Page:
Roese arrived at the Kepler Group’s office in Midtown, where she does digital marketing.
While Roese was sitting in a meeting at 3 p.m., talking about mobile advertising and its latest trends, the gas pipe at Sushi Park burst.
At that moment, Nicholas Figueroa, 23, was on a date with a girl he really liked. Figueroa died instantly during the explosion, right after he paid $13.04 for the meal.
Sushi Park’s storefront collapsed, but from the outside, the extent of the damage was not clear.
Two small dogs were flustered by the clamor and fell over. The man who was walking the dogs paused, stared in confusion, and hurried away with the animals.
There was an ear-splitting alarm as clusters of debris landed throughout the street, a little bit here, and a little bit there. It reminded one of a post-apocalyptic scene.
“I need help,” a woman called out. There was panic in her voice. She was stuck on the fire escape. A small crowd gathered beneath her to encourage her.
Someone called the fire department at 3:17 p.m.
The firefighters arrived three minutes later and saw a scene they did not expect—the facade of Sushi Park blown across the street.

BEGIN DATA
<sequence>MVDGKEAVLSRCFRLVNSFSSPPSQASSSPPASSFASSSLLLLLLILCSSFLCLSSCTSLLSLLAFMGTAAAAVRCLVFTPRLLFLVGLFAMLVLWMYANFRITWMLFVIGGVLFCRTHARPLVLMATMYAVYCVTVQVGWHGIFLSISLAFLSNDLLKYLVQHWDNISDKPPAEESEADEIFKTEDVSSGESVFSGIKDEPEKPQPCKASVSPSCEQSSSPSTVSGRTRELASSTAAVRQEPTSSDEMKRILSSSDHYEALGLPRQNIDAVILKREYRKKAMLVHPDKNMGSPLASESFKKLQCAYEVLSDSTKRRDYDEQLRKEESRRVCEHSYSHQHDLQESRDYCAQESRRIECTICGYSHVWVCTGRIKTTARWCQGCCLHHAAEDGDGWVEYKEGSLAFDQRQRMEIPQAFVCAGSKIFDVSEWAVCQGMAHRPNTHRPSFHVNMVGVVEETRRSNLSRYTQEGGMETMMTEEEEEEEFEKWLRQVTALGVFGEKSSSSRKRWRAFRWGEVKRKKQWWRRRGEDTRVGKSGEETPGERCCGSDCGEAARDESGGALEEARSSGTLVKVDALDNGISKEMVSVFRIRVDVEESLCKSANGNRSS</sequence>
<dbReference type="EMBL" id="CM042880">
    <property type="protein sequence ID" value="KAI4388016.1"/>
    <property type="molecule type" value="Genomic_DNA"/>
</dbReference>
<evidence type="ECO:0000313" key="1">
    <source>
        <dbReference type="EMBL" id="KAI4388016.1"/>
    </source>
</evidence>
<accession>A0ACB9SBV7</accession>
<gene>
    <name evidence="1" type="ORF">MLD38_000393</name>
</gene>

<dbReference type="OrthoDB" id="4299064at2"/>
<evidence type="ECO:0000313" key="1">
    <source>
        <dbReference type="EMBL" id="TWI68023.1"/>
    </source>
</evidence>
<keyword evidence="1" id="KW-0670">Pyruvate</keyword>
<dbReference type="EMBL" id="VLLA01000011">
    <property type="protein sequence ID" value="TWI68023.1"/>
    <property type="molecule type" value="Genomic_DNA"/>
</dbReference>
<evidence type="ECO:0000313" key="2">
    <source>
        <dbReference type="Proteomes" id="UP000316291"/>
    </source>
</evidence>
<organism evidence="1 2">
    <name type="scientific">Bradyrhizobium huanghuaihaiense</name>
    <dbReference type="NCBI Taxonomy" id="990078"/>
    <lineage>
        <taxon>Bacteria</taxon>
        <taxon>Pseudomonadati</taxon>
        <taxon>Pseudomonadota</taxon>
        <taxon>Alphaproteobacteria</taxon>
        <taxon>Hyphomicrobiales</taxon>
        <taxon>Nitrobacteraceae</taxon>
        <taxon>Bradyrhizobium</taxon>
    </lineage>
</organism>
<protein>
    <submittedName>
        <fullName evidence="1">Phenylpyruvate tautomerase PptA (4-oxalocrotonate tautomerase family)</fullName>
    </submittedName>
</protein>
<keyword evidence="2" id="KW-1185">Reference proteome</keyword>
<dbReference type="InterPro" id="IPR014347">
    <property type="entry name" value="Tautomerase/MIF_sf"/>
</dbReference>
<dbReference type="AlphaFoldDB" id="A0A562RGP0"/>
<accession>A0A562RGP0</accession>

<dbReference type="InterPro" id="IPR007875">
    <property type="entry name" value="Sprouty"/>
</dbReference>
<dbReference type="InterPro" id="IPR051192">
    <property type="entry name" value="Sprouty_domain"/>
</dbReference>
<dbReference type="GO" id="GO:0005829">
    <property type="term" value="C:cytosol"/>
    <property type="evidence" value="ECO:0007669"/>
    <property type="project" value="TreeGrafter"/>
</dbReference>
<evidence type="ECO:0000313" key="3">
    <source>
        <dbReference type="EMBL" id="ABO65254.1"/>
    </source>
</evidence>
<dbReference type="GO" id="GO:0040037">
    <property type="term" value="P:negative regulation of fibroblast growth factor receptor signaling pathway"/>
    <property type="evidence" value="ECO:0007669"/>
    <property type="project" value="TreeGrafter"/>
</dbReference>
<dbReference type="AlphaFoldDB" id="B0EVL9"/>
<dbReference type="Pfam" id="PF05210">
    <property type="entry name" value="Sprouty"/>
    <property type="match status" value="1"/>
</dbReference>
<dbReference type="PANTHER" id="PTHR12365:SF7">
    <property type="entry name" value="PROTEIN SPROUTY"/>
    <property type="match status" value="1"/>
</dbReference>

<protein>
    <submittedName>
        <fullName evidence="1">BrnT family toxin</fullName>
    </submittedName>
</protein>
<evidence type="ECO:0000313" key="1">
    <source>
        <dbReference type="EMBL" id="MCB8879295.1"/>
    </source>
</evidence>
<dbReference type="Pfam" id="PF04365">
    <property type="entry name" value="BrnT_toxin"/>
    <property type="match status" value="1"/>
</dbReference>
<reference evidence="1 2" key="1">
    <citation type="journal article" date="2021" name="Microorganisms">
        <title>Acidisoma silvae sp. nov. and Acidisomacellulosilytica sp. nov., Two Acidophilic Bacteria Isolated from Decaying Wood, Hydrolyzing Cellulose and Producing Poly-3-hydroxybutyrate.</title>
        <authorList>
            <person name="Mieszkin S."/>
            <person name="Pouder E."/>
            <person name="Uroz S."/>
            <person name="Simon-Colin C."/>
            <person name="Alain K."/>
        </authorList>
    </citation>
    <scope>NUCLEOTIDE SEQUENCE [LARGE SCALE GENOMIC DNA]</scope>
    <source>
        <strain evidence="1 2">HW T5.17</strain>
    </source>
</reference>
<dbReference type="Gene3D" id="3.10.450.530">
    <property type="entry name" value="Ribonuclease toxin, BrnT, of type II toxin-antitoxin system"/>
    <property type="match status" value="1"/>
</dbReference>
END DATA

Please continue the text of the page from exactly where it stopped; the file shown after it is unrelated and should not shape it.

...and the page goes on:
People gathered on the adjacent street. They watched with calm faces as firefighters scrambled out of their trucks.
For the first 15 minutes, firefighters went inside to search for victims.
A man said in Chinese, “It looks like there was an explosion. But it seems that everything is all right.”
But it was not all right.
The firefighters had to come out when buildings 123 and 121 on 2nd avenue began to collapse.
“They made extremely dangerous searches,” FDNY Commissioner Daniel Nigro said during an initial press conference.
The fire grew and filled the buildings, to the point where each apartment window looked like miniature gates of hell.
The blaze continued to grow larger even as more firefighters arrived. It took 250 firefighters, from seven firehouses, to eventually put out the fire. But not before the fire burned into the next day.
More than 2 miles away, from the Epoch Times office in Midtown West, one could smell the smoke and it caused an editor’s eyes to water.
Seven-alarm fires are not common, FDNY spokesman Jim Long wrote in an email, but they are not rare either. In February, a seven-alarm fire burned through a storage facility in Williamsburg, Brooklyn. FDNY has dealt with “a handful in the last several years,” he wrote.